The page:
Tuesday, 4 May 2010


NIKON D80 50 mm, 1/1000, F:2,8, 400 ASA

NIKON D80 50 mm, 1/15, F:22 ,400 ASA

This is a practical exercise on depth of field that I ask my students to do: to photograph the same subject with very little and with great depth of field, using the same lens, at the same distance and changing only the aperture. I took the photo of the plant in my terrace without leaving home. For that reason I started the series Pictures from my window, among other ones: I can prepare some examples for my classes without leaving home. By the way, thanks to readers of the blog I already know that the plant is from the sucus (Latin) family, which stores water and does not need to be almost watered. And I used to do it, at least, once a week.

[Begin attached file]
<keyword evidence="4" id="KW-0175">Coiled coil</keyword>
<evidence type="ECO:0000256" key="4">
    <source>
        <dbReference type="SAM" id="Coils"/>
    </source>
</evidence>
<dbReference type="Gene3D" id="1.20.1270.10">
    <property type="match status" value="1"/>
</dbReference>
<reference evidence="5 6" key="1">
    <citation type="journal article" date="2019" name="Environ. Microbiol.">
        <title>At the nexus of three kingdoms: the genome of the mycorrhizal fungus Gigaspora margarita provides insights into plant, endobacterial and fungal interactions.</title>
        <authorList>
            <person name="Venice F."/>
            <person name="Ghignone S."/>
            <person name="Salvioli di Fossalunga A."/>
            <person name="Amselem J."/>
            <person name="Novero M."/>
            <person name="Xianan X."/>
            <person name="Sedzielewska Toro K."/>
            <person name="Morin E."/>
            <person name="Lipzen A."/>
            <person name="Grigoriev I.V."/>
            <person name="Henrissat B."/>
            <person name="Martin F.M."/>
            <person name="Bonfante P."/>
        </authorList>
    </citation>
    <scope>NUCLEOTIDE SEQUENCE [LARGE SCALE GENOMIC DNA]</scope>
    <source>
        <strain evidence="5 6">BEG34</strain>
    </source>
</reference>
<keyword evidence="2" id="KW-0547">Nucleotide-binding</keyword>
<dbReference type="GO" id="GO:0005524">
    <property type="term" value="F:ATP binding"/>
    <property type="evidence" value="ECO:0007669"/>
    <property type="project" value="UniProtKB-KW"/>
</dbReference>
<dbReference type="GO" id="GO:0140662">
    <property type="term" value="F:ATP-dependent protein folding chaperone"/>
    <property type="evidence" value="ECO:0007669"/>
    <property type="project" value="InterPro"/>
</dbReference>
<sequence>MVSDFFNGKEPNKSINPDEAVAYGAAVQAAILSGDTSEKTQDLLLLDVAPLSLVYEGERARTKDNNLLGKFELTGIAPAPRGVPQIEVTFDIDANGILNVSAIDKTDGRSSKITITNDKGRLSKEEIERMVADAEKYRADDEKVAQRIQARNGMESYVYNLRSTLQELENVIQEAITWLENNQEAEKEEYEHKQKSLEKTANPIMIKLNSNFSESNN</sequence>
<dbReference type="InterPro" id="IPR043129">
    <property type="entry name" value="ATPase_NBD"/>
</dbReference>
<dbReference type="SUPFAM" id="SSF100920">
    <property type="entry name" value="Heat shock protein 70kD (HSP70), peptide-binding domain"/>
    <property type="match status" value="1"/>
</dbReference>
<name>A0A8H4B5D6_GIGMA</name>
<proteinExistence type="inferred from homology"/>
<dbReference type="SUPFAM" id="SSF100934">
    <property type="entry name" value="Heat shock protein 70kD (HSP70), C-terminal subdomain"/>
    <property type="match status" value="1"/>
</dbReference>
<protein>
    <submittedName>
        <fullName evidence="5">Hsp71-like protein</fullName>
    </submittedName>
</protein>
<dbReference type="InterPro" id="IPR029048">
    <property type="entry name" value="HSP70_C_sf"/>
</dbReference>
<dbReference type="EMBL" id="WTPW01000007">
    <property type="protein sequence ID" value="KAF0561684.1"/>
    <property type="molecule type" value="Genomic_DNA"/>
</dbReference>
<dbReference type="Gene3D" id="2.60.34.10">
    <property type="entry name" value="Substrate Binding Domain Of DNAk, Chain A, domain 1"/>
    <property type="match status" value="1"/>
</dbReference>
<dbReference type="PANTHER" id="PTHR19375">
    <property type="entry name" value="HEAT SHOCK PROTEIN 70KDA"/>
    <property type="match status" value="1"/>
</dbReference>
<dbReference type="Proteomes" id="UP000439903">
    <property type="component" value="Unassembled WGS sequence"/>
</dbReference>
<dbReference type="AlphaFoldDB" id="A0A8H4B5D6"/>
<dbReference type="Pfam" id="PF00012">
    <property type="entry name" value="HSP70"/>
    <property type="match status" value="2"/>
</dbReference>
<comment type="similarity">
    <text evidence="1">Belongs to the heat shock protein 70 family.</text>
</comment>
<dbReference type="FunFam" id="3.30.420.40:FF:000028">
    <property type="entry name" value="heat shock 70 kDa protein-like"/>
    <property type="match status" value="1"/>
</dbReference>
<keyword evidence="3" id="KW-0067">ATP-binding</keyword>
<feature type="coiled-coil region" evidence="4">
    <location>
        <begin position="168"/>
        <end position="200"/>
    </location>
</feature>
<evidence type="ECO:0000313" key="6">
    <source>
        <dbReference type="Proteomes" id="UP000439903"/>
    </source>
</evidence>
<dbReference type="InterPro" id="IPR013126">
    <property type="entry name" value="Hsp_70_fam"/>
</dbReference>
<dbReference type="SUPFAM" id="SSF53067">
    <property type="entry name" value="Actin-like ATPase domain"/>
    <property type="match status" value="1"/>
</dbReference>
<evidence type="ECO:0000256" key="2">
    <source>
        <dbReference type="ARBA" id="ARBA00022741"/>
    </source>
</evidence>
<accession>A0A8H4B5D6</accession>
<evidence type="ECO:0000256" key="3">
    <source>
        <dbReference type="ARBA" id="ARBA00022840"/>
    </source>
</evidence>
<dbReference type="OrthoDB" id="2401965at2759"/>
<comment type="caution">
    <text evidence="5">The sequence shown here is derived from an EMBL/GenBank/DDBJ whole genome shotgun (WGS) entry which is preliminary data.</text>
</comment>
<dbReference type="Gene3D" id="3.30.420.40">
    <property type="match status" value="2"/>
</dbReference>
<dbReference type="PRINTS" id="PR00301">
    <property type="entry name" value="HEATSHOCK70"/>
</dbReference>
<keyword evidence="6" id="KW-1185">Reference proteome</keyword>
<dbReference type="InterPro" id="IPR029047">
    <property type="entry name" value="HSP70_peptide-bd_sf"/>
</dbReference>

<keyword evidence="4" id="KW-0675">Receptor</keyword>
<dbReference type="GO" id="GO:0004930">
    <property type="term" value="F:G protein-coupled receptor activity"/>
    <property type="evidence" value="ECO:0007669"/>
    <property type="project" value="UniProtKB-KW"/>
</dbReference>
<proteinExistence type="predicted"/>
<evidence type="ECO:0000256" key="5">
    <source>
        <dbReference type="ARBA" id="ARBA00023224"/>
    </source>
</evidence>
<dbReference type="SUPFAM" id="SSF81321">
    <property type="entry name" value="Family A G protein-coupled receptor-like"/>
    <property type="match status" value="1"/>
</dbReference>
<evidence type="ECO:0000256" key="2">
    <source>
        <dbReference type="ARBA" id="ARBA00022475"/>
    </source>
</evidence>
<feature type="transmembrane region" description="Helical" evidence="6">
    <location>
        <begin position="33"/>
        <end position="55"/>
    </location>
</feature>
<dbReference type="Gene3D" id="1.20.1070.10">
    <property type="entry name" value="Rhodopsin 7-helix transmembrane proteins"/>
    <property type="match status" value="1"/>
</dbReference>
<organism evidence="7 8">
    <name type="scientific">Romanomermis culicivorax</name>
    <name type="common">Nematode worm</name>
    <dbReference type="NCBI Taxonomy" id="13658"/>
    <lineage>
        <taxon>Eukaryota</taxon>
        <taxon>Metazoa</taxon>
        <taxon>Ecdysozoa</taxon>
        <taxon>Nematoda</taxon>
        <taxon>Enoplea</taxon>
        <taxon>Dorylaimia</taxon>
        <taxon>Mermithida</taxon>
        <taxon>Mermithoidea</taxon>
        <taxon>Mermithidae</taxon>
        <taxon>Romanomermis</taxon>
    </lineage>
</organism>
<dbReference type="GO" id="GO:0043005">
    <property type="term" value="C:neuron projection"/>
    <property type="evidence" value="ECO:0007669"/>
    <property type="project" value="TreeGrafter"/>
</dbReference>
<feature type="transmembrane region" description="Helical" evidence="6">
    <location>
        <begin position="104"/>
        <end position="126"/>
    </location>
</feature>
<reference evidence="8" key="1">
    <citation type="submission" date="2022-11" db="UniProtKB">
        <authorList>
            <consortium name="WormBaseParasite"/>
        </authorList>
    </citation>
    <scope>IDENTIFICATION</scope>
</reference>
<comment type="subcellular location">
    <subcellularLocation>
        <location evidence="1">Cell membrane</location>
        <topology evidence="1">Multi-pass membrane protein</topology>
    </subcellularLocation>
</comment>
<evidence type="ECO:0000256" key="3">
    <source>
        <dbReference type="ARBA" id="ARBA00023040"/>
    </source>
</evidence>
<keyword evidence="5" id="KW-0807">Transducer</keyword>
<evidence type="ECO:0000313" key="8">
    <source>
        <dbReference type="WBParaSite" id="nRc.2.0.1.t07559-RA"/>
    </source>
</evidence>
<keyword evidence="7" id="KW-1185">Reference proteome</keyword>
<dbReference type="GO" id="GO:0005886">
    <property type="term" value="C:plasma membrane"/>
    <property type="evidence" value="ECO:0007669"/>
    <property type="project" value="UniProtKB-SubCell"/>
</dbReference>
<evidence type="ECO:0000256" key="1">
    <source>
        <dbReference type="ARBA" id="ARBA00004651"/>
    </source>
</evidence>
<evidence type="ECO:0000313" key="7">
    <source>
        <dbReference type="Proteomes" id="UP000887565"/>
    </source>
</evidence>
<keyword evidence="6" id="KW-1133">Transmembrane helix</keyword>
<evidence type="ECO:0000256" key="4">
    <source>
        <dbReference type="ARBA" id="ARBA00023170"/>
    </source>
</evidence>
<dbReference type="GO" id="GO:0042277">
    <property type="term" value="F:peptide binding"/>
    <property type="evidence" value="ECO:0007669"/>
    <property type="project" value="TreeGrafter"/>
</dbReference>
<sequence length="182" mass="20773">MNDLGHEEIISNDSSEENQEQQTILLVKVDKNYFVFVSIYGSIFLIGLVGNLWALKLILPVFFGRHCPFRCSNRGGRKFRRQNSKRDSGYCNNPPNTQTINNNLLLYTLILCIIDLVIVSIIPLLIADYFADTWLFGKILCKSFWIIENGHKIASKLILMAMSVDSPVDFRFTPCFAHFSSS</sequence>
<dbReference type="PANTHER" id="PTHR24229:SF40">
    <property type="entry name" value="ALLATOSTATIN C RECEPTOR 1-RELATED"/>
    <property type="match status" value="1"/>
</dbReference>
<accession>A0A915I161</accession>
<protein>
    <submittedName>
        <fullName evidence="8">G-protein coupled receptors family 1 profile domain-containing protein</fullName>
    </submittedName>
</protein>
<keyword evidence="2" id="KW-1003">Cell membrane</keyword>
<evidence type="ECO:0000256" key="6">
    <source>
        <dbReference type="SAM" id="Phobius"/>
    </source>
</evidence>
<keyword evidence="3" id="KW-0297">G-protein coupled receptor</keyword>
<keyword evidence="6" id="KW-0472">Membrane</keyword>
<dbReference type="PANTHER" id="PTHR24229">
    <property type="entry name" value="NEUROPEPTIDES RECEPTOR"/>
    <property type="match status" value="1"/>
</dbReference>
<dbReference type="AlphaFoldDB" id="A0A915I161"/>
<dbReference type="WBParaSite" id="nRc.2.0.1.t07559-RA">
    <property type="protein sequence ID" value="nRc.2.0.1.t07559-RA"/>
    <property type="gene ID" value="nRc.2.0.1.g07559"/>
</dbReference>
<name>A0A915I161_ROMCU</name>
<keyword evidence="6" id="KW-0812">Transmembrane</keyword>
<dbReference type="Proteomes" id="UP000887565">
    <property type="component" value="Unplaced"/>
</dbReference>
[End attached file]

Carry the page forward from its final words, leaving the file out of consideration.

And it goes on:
DEPTH OF FIELD is the distance between the farthest and closest elements in the picture in relationship with the point we focus. Depth of field depends of three factors that can be controlled by a photographer who works in manual mode:
1) Lenses focal length. The longest the focal length the shorter will be the depth of field and vice-versa.
2) The distance. The distance between the camera and what we want to photograph. The longest the distance the longer will be the depth of field and vice-versa.
3) F-number. The smallest the f-number (less light entering through the lens) the longer will be the depth of field.
I used a large aperture f: 2.8 for the picture with little depth of field and a very small one f: 22 for the image with great depth of field.

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